Some anecdotal evidence I heard from the older generation is that post docs in the sciences and mathematics didn't really appear (in the United States) until the Eisenhower era. During the cold war there was a big push by the government to invest in basic research, so suddenly everybody got more money to hire more graduate students. Unfortunately, the faculty positions are not opening up as fast. So you have a problem with supply bigger than demand. The expectation was that (a) more professorships will be created and (b) due to the explosion of interest in basic research, partly driven by the invention of the atomic bomb, industry will start hiring more PhDs. So it was expected that the over-supply of PhDs is a temporary problem (so does not need "curing" at the source) and a simple stop-gap (the post doc position) is enough.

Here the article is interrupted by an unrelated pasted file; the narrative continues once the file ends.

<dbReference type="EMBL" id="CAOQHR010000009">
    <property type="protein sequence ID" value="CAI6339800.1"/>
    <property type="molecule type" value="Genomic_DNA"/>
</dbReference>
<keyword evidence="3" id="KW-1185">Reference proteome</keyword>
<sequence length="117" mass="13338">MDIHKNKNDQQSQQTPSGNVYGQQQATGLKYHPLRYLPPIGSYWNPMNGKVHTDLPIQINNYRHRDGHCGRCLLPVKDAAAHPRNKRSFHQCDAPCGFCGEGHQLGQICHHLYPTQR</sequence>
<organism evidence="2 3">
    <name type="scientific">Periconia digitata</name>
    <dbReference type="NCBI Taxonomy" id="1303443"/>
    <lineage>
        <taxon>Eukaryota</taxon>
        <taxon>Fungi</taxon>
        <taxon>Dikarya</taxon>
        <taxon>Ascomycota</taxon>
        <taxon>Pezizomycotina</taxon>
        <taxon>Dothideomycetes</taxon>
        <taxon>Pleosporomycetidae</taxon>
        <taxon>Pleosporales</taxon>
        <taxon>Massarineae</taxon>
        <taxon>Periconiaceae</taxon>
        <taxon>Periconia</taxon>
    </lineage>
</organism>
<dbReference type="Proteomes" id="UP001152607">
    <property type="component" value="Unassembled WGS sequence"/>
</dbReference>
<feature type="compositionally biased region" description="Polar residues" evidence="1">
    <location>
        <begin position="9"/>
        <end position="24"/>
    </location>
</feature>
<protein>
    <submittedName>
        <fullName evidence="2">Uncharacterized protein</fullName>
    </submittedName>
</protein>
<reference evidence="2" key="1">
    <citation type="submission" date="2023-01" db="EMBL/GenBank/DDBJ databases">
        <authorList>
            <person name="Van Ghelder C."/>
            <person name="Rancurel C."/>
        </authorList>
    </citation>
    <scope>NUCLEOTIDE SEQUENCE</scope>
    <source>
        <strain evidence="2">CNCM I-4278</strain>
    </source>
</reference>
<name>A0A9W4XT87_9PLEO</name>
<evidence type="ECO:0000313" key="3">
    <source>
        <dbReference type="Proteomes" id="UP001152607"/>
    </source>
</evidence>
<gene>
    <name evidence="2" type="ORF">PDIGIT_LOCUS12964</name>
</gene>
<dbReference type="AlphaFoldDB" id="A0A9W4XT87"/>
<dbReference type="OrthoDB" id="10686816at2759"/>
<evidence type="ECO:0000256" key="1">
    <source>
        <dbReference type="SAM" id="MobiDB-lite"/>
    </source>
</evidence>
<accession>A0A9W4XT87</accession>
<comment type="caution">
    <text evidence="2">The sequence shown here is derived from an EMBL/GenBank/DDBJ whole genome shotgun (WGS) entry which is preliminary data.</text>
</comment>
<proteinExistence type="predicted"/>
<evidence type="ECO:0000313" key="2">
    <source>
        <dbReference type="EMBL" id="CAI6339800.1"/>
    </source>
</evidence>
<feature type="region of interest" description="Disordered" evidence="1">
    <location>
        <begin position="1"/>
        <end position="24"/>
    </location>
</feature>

How much of this is actually true, I am not certain.